In this story
Cooking and preparing artichokes is not as laborious as I once thought. My introduction to artichokes came by way of Italian author Marcella Hazan. Marcella was a wonderful cook and cookery writer who once claimed she could tell whether her food had been seasoned correctly by smelling it as it cooked.
Marcella’s recipe for artichoke risotto, published in her 1987 book Marcella’s Kitchen, distils the essence of artichoke. Rice is a perfect foil, particularly in the form of risotto, as it carries the purity of flavour of the artichoke without any distraction.
Truffle is another well-known bedfellow. Small, new-season artichokes called castraure are best used in this risotto, with the flesh of the artichoke dissolving into the dish as it cooks. A good homemade chicken stock, a splash of white wine and a little Parmesan to round things off is all that is needed.
I love the look of an artichoke on my kitchen bench, with its thistle-like Victorian austerity. This tamed weed – which is related to the thistle – has been cultivated in Italy for centuries.
Pickled artichokes make a regular appearance in delis and on antipasti platters about town. But the flavour of the artichoke is too often dominated by cheap, nasty vinegar.
To make your own pickled artichokes, bring two cups of water, a good pinch of salt and one cup of the best quality white wine vinegar to the boil with two tablespoons of honey. Boil peeled artichokes in this pickling mix until ready and then drain and transfer to a container, covering with extra virgin olive oil. The vinegar mix can then be used for other pickled vegetable preparations, such as onions, carrots or mushrooms.
The process of preparing artichokes is simple. Lemon juice, a good peeler and patience are all that is required. A vegetable peeler is better than a knife for peeling the bitter, outer skin away from the artichoke heart and stem. Often the stem is discarded, but it needn’t be. Lemon juice should be either brushed on the cut artichoke or added to a bowl of water for soaking the artichokes. This will inhibit discolouration.
A punchy entree for 4 people
– 1 lemon, juiced
– 2 large globe artichokes
– 20g great-quality hanger steak or porterhouse. Ask your butcher to trim it and slice it very thinly for you, laying the pieces out between plastic wrap
– sea salt flakes
– 1 long red mild chilli, seeded and thinly sliced
– 1 tbsp chopped chives
– ½ lemon, zest and juice
– 20g bottarga, or to taste (or substitute two anchovies, minced)
– 1½ tbsp extra virgin olive oil
Add the lemon juice to a container of water just large enough to hold the soon-to-be peeled artichokes.
Snap off the tough outer leaves of the artichokes. Trim the top half of the remaining leaves and peel the base. Cut in half lengthways and scoop out the fuzzy choke in the centre. Immediately place the artichokes in the acidulated water until you need them. This will help stop discolouration.
Spread the slices of beef over the base of a serving plate and season with a pinch of sea salt.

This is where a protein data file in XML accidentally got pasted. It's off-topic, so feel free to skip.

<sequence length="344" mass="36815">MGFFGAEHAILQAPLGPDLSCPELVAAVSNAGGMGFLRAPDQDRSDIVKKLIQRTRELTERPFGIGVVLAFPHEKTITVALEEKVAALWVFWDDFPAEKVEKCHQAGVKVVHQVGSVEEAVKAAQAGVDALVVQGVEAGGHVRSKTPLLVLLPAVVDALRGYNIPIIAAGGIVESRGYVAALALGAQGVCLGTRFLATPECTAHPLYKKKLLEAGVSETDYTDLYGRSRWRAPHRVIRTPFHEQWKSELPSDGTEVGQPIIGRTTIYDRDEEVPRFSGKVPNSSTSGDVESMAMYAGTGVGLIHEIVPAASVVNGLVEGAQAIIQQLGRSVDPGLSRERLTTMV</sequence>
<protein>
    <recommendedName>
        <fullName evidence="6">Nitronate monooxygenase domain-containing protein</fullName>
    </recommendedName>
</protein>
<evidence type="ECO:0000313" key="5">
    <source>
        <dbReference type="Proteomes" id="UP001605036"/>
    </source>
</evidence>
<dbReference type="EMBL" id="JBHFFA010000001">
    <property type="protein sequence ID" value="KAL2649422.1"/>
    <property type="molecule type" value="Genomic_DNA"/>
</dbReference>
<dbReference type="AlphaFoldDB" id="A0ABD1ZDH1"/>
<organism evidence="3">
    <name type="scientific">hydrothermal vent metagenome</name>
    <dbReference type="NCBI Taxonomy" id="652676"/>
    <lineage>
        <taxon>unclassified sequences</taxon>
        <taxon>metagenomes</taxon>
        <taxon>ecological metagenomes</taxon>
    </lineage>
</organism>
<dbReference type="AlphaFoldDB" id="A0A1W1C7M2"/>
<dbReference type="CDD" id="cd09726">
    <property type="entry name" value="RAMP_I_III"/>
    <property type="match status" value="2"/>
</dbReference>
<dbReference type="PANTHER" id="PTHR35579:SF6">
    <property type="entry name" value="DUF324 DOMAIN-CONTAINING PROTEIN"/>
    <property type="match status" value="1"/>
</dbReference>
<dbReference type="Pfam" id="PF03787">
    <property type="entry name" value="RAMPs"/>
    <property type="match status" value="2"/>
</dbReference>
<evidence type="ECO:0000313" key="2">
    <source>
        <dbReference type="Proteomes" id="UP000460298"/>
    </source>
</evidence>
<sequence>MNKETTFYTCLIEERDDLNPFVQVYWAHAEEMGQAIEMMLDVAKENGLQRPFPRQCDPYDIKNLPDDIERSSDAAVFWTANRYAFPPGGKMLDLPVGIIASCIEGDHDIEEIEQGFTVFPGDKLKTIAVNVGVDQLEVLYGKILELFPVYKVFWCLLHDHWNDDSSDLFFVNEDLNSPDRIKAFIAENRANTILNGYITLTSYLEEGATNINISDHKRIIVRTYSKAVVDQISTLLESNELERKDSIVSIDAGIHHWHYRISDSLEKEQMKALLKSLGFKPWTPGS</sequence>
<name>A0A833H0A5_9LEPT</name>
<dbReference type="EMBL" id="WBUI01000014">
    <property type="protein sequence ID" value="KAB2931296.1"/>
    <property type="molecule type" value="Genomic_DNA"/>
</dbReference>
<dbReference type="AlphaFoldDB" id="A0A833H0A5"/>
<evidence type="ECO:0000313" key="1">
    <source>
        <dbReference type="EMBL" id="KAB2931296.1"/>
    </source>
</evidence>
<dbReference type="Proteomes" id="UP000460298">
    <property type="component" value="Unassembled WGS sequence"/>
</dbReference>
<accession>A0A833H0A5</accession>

Using a mandolin, slice the artichoke hearts very thinly.
Mix together the artichoke, chives, chilli, lemon zest and juice. Strew this over the beef and finish the dish with thin slices of bottarga and the olive oil.
Serves 4 as an entree or side dish
Podded broad beans are a worthy replacement for the peas, and the bacon can be omitted without compromising this dish.
– 6 small (baby) artichokes
– 75g smoked bacon, fine dice
– 2 tbsp olive oil
– 1 bay leaf
– 4 sprigs thyme
– ¼ cup dry white wine
– 1 cup fresh or frozen peas
– small handful shredded mint
– juice of ½ lemon
– salt and freshly ground black pepper
Remove the tough outer leaves from the artichokes, peel their stems and cut them in half lengthways. Scoop out the fuzzy choke if it has developed. Drop the peeled artichokes into a bowl of water spiked with a little lemon juice to stop them discolouring.
Heat the olive oil in a pan just big enough to hold all the artichokes. Fry them cut-side down, over medium heat, until they are deeply golden. At this point, flip the artichoke pieces over and add the bacon, bay leaf and thyme. Continue cooking until the bacon gives up some of its fat, stirring from time to time. As the bacon begins to colour, pour in the wine and add the peas.
Simmer until the wine is almost evaporated and the peas and artichokes are cooked through. If the wine evaporates before the vegetables are ready, you can add a splash of water and continue to cook until ready.
Remove the pan from the heat and leave to cool for 10 minutes before stirring through the shredded mint and lemon juice.
Season to taste just before serving. This dish is great served warm or at room temperature.
2013 Bannockburn Vineyards sauvignon blanc, Geelong region ($31) – Liam O’Brien, sommelier, Cutler & Co.
This article was first published in the print edition of The Saturday Paper on Sep 20, 2014 as "Golden globes".
A free press is one you pay for. In the short term, the economic fallout from coronavirus has taken about a third of our revenue. We will survive this crisis, but we need the support of readers. Now is the time to subscribe.
Letters & Editorial